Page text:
With, to quote Bob Geldof, “a sickening sense of déjà vu,” women in Afghanistan will once again have to don a full, head-to-toe burqa to go out in public, according to a new decree from Taliban leaders.
Known as a “chadori,” the blue burqa allows only the eyes to remain uncovered, and according to Khalid Hanafi, acting minister for the Taliban’s vice and virtue ministry, it’s what is best for Afghanistan’s “sisters.”
“Islamic principles and Islamic ideology are more important to us than anything else,” Hanafi said. “We want our sisters to live with dignity and safety.”
Shir Mohammad, also of the vice and virtue ministry, declared the chadori to be the appropriate garb for “dignified” women.
“For all dignified Afghan women, wearing hajib is necessary and the best hajib is chadori, which is part of our tradition and is respectful,” Mohammad stated. “Those women who are not too old or young must cover their face, except the eyes.”
According to the New York Post, the Taliban also stated that, if a woman doesn’t have “important work” outside the home, she should just stay at home.
“Refusal to comply with the order can result in a male guardian being locked up for three days,” the Post reports.
For many, the oppressive move stands in stark contrast to Taliban claims after retaking the war-torn nation that they would respect women, but as the Associated Press reported in August 2021, what they actually promised was to “honor women’s rights within the norms of Islamic law,” and that can mean a lot of things.
“The treatment of women varies widely across the Muslim world and sometimes even within the same country, with rural areas tending to be far more conservative,” AP explained at the time. “Some Muslim countries, including neighboring Pakistan, have had female prime ministers, while ultraconservative Saudi Arabia only recently allowed women to drive.”
The Taliban promised to respect women's rights in an extraordinary news conference, but this Afghan womens' rights activist says their track record speaks for itself. pic.twitter.com/ilyxtjI0hg
— SBS News (@SBSNews) August 18, 2021
Following President Joe Biden’s disastrous withdrawal of Afghanistan and the Taliban’s swift retaking of Kabul, U.S. national security adviser Jake Sullivan vowed the U.S. would not simply take the Taliban’s word on the women’s rights issue.
“Like I’ve said all along, this is not about trust,” Sullivan said at the time. “This is about verify. And we’ll see what the Taliban end up doing in the days and weeks ahead, and when I say we, I mean the entire international community.”
But so far, it seems as though the international community is too occupied with events in Ukraine to notice that the Taliban has been trampling on the rights of the Afghani people.
In March, the Post notes, all government employees were told they must adhere to a dress code and wear a beard or risk losing their job. With respect to women, they can no longer take a flight unless accompanied by a male chaperone. And those girls’ schools the Taliban promised have yet to open.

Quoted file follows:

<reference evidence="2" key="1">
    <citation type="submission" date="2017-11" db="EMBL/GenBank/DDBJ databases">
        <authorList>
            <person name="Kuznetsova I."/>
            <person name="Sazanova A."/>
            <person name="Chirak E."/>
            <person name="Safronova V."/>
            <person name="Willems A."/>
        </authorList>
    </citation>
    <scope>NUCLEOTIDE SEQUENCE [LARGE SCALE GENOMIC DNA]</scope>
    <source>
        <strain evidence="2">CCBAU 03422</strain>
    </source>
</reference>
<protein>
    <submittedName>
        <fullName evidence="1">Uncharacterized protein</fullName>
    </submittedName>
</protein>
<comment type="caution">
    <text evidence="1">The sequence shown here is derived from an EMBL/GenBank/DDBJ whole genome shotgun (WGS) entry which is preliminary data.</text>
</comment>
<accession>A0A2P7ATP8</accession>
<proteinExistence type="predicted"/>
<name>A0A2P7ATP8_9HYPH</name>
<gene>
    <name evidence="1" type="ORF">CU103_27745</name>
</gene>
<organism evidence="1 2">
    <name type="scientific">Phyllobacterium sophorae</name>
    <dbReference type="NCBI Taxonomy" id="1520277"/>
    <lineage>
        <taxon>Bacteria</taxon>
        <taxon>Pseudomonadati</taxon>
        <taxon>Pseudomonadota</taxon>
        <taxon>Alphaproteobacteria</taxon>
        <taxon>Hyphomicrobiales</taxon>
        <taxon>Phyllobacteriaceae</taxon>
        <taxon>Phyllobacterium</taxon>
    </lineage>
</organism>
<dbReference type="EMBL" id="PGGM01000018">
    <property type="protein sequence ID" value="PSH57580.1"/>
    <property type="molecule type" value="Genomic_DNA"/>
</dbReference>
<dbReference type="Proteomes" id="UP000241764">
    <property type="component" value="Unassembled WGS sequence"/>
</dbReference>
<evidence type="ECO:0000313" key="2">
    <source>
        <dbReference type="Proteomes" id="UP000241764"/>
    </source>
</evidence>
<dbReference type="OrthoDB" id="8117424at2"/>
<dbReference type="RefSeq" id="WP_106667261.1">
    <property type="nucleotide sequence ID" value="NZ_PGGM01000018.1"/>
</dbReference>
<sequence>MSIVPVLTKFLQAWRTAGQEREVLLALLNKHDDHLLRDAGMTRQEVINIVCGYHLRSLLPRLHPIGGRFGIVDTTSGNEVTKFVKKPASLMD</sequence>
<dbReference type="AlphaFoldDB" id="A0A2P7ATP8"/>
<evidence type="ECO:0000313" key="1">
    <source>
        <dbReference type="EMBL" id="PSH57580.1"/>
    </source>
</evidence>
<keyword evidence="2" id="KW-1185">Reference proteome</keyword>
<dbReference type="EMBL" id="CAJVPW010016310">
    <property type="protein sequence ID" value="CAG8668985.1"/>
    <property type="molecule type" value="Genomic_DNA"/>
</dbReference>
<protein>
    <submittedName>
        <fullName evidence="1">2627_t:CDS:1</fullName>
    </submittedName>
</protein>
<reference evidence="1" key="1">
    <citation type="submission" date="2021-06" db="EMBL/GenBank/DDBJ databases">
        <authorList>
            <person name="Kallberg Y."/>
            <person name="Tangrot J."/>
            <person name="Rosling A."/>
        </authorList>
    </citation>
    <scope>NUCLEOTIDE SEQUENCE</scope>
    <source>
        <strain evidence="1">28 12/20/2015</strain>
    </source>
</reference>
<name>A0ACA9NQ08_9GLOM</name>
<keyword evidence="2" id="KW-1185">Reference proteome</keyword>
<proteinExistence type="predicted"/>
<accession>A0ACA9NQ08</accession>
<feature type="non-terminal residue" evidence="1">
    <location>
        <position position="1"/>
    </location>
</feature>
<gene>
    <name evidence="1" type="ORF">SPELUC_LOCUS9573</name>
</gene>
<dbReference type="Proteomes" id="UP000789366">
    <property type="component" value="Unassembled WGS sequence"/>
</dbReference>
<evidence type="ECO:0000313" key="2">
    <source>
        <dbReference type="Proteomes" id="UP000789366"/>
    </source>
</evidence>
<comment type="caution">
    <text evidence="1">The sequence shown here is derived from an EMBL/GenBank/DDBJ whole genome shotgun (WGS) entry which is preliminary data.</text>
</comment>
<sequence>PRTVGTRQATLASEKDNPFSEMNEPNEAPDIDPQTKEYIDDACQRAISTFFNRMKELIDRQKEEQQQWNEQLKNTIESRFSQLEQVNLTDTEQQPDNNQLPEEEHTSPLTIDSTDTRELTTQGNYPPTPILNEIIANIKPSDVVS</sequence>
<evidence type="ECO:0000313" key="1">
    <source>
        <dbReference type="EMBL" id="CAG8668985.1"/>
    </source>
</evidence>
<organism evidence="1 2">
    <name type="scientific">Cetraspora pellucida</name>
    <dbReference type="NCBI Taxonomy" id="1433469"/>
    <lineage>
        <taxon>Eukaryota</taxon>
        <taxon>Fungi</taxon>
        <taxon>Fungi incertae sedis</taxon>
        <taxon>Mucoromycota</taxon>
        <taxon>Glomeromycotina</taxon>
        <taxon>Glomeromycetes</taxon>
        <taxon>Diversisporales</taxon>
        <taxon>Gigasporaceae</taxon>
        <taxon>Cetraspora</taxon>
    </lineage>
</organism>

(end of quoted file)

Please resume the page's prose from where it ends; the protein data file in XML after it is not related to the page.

On Twitter, international journalists are hoping the world will pay attention.
“Taliban imposing a compulsory vailing rule on women has no place in our diverse culture & history, let alone that it takes away the very right of Afghan women as Muslims to have their own interpretation of Islam & hijab,” wrote Lotfullah Najafizada. “We’re not even talking about women’s freedom of choice.”
Iranian journalist Masih Alinejad tweeted, “As I predicted reformed Taliban are the same as old Taliban. Afghan govt orders all women to cover up from head to toe and wear burqa all the time.”
“Will [Rina Amiri] the US special envoy for Afghan women wear a burqa when she meets the Taliban to discuss women’s rights?” Alinejad asked.
And journalist Mustafa Bag called on the very international community Sullivan insisted would be watching to act immediately.
“Today,” Bag tweeted, “the world’s female leaders, women’s rights activists, prominent figures, female actresses, human rights defenders, the UN, NGOs and scholars must speak up against the Taliban’s un-Islamic pressure to cover Afghan women’s faces.”
Taliban imposing a compulsory vailing rule on women has no place in our diverse culture & history, let alone that it takes away the very right of Afghan women as Muslims to have their own interpretation of Islam & hijab. We're not even talking about women's freedom of choice.
— Lotfullah Najafizada (@LNajafizada) May 7, 2022
As I had predicted reformed Taliban are the same as old Taliban.
Afghan govt orders all women to cover up from head to toe and wear burqa all the time.
Will @SE_AfghanWGH the US special envoy for Afghan women wear a burqa when she meets the Taliban to discuss women’s rights? pic.twitter.com/Add2GoL0vn
— Masih Alinejad 🏳️ (@AlinejadMasih) May 7, 2022
Today, the world's female leaders, women's rights activists, prominent figures, female actresses, human rights defenders, the UN, NGOs and scholars must speak up against the Taliban's un-Islamic pressure to cover Afghan women’s faces.
— Mustafa Bağ (@mustafa__bag) May 7, 2022
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